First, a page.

After building his musical foundation in Dunedin, Ciaran McMeeken made the move up to Auckland in 2015 to pursue the most courageous venture – making music. Despite the growing acoustic and folk movement, McMeeken has continued to make music that matters to him, while still making sounds big enough to help him stand out from the crowd in the New Zealand music scene. This is something he has definitely achieved, as McMeeken has been announced as the support act for Andy Grammer’s New Zealand show – an announcement that he is certainly excited about and will undoubtedly set him up for further exciting opportunities.
The first sneak peek at McMeeken’s debut album was That Feeling, an instantly uplifting, sincere and romantic ballad, accompanied by a similarly sweet music video full of couples in various states of intimacy. Borne of his efforts being involved in the APRA Songhubs, the basis of the song was formed in 20 minutes when he was paired with pop icon MoZella. The inspiration for That Feeling was grounded in “the feeling of meeting someone for the first time and falling in love with them” – but McMeeken notes that it is, of course, deeply personal and unique for everyone who hears it.
Similarly uplifting is the track Which Way Shall We Go?, the music video of which includes McMeeken and friends travelling around the country, with a camera attached to the fretboard of his guitar. The buoyancy of the track perfectly reflects the beautiful scenery in the video and is a much-needed reminder of happier, sunnier days. McMeeken, accompanied by his friends, travelled around the South Island with a GoPro in order to get the stunning shots in the video.
“There’s nothing too artistic about it, the video just really catches what the song is about. But I love that simplicity, and I think that people just really connected with – again, I think that goes back to how lucky we are to live in this country. All the summer road trips, the beaches… it’s amazing.”
Growing up in Arrowtown, McMeeken remembers that he had been fairly into sports and athletics when he was younger, until he moved to Dunedin for his formative years – where the school made it compulsory to learn an instrument. Unknowing what this might lead to, McMeeken’s parents bought him a drumkit, and he started a band. But it wasn’t until he listened to Nirvana’s Smells Like Teen Spirit that he was struck by the power of music – “since then, I’ve never had a song that I’ve connected with so deeply.”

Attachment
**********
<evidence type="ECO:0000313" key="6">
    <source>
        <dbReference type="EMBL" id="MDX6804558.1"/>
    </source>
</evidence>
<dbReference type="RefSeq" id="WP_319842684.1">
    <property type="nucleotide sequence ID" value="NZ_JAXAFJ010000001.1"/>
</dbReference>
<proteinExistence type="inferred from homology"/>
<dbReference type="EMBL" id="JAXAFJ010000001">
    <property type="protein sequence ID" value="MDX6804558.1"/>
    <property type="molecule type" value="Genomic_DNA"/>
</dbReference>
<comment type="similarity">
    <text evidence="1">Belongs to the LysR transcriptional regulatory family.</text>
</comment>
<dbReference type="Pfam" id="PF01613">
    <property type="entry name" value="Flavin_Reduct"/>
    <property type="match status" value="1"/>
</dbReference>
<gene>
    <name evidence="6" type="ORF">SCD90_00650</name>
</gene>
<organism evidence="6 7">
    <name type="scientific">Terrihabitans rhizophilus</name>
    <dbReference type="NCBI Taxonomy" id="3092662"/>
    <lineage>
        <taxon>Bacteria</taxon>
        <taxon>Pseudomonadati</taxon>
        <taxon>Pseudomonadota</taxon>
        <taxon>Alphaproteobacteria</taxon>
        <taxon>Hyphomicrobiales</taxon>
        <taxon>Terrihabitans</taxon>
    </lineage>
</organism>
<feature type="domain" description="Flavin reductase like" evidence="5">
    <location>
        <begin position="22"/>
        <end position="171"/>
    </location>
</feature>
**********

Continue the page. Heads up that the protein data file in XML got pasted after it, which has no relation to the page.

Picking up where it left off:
In addition to this, McMeeken also notes that Ben Harper played a big role in shaping his later teenage years – “I really connected with his vulnerability and honesty, and that was when the whole singer-songwriter world opened up to me.” Another influence has been John Mayer, who McMeeken regards as the perfect blend between singer-songwriter and band; as well as Ben Howard, Matt Corby, James Bay and Hozier – “this artists who are writing really honest songs about what they’re experiencing in life.”
Moving up to Auckland in 2015, McMeeken notes that he felt instantly at home – a feeling shared by many of his fellow Dunedin friends, who have moved up to pursue music careers, and have been uplifted by how much they have sunk into the lifestyle and the industry up here. “It really is just such a great place to live, as a human, but as a musician as well.” Reminiscing over his humble beginnings in Dunedin, McMeeken shares that it was “a great place to lay the roots and a foundation” – but in terms of taking the next step, Auckland has been his inspiration.
A concept many Aucklanders are familiar with, McMeeken talks about his itchy feet and how getting comfortable here has led him to think that maybe it’s time for him to move “just to keep things – just to keep on your toes” in addition to how important it is to be bold, and take big steps “for life’s sake.” For those in the creative industry especially, momentum is important, and a change of scenery can only be good for the soul, as McMeeken mused,“two things that are really inspiring – relationships and travel.”